Terry Gou said he would make a decision “in a day or two” on a possible presidential bid, according to Taiwan’s official Central News Agency. He said that if he decided to run, he would take part in the opposition Nationalist Party primary rather than mount an independent bid.

The Nationalists favor closer ties with Beijing, a policy that accords with Gou’s massive business interests in China. Any candidate is expected to face a crowded field in the 2020 polls, in which President Tsai Ing-wen of the pro-independence Democratic Progressive Party says she will seek a second four-year term.

Gou told reporters Monday at an event in Taipei that he would step back from daily operations at Foxconn. He said he wants to work on a book about his management philosophy honed over 45 years and prepare a younger generation to eventually take over operations at the company.

Foxconn counts Apple, Google and Amazon as customers and has said it will build a manufacturing facility in the U.S. state of Wisconsin.

“The major direction of the company will still be guided by me. But I will gradually step back from the front-line operations,” the 69-year-old Gou said.

“I feel that I should tone down my personal influence … let young people learn sooner in order to take my position as soon as possible so that I can have more free time to work on long-term planning for the company’s future.”

Foxconn announced in 2017, to much fanfare, that it planned to invest $10 billion in Wisconsin and hire 13,000 people to build an LCD factory that could make screens for televisions and a variety of other devices.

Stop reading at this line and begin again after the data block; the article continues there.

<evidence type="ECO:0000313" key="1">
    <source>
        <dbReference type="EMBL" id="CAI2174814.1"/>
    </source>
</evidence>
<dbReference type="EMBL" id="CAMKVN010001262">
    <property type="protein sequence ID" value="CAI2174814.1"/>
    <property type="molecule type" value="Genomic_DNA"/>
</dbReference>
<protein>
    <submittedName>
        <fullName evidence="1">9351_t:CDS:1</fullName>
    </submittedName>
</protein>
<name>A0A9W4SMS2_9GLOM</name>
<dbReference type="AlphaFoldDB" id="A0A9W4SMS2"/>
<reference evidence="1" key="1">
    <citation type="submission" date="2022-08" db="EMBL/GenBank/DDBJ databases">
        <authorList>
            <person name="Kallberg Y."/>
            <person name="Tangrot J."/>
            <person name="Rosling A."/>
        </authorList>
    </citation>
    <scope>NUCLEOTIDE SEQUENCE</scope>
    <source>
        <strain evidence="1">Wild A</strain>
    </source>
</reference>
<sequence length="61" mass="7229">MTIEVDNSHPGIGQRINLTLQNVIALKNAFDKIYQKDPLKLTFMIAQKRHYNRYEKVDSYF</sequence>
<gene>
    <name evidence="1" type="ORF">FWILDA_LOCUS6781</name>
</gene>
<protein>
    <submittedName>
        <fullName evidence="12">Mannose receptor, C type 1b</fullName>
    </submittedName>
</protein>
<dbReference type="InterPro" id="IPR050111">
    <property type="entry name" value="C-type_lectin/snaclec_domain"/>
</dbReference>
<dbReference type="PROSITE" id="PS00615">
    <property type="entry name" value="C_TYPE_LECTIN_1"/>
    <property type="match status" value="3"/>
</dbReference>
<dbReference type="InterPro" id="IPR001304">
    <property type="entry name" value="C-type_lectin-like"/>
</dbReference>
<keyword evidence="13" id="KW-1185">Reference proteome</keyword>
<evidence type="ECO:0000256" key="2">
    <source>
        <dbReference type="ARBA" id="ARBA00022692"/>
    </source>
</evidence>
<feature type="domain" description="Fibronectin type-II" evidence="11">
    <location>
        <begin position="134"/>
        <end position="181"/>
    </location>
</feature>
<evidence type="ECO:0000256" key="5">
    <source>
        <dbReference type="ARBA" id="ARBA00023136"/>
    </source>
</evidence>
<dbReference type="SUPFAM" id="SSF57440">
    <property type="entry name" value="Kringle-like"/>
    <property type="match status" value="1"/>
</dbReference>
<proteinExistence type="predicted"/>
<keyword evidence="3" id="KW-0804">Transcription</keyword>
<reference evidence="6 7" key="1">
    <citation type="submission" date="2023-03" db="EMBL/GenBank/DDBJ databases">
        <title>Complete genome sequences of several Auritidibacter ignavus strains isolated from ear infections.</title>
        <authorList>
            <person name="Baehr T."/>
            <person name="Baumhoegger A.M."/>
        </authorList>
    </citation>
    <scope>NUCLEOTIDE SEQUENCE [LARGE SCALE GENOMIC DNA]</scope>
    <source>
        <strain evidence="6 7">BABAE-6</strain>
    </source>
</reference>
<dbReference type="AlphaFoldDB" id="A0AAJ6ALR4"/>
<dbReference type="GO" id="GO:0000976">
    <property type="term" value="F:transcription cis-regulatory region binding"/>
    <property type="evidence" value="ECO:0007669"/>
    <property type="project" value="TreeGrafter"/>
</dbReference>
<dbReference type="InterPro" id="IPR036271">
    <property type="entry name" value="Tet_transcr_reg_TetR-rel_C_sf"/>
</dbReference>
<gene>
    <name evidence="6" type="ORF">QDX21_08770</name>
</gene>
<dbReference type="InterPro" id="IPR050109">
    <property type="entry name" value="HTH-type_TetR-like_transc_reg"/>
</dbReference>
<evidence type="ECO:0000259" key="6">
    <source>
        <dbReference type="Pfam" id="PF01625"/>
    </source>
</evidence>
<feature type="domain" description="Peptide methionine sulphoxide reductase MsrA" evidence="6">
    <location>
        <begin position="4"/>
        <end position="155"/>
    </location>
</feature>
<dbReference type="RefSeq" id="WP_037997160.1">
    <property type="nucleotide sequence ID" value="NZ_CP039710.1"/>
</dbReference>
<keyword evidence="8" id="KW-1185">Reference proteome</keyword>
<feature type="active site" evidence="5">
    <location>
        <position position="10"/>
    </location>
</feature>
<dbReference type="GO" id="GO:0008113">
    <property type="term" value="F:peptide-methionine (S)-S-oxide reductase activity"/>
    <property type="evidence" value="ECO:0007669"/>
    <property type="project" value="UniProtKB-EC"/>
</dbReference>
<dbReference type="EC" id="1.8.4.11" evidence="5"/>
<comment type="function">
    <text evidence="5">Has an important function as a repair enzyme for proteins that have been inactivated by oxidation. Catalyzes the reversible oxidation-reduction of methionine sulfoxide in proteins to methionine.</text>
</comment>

The company said last year that it was reducing the scale of what was to be made in Wisconsin, from what is known as a Gen 10 factory to Gen 6. Those plans now appear to be in flux, although the company says its Wisconsin campus will house both an advanced manufacturing facility and a center of “technology innovation for the region.”

Foxconn earlier this year cited a changing global market as requiring a move away from making LCD panels in Wisconsin. Apple is Foxconn’s main manufacturing customer and it has forecast a drop in revenue from the Chinese market due to decreasing demand for iPhones.

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Kabul suicide bomber kills dozens at gathering of clerics

(THIS ARTICLE IS COURTESY OF THE BBC)

 

Kabul suicide bomber kills dozens at gathering of clerics

An injured person is taken to hospital in KabulImage copyright EPA
Image caption This is one of the deadliest attacks in Kabul in recent months

A suicide bomb attack on a gathering of religious scholars in the Afghan capital, Kabul, has killed at least 43 people, officials say.

At least 83 more were injured as the clerics met at the Uranus hall to mark the birthday of the Prophet Muhammad.

It is one of the deadliest attacks in Kabul in recent months.

No-one has admitted responsibility for the blast, but the Islamic State group has said it was behind most of the recent deadliest attacks.

Continuing attacks by the Taliban have also stepped up pressure on security forces.

Basir Mujahid, a spokesman for Kabul police, said: “Hundreds of Islamic scholars and their followers had gathered to recite verses from the holy Koran to observe the Eid Milad-un-Nabi festival at the private banquet hall.”

A manager at the hall said the suicide bomber blew himself up in the middle of the gathering.

1TV News quoted the health ministry as saying that 24 of the wounded are severely injured.

Map

The Islamic State group said it was behind two attacks in Kabul in August that killed dozens of people.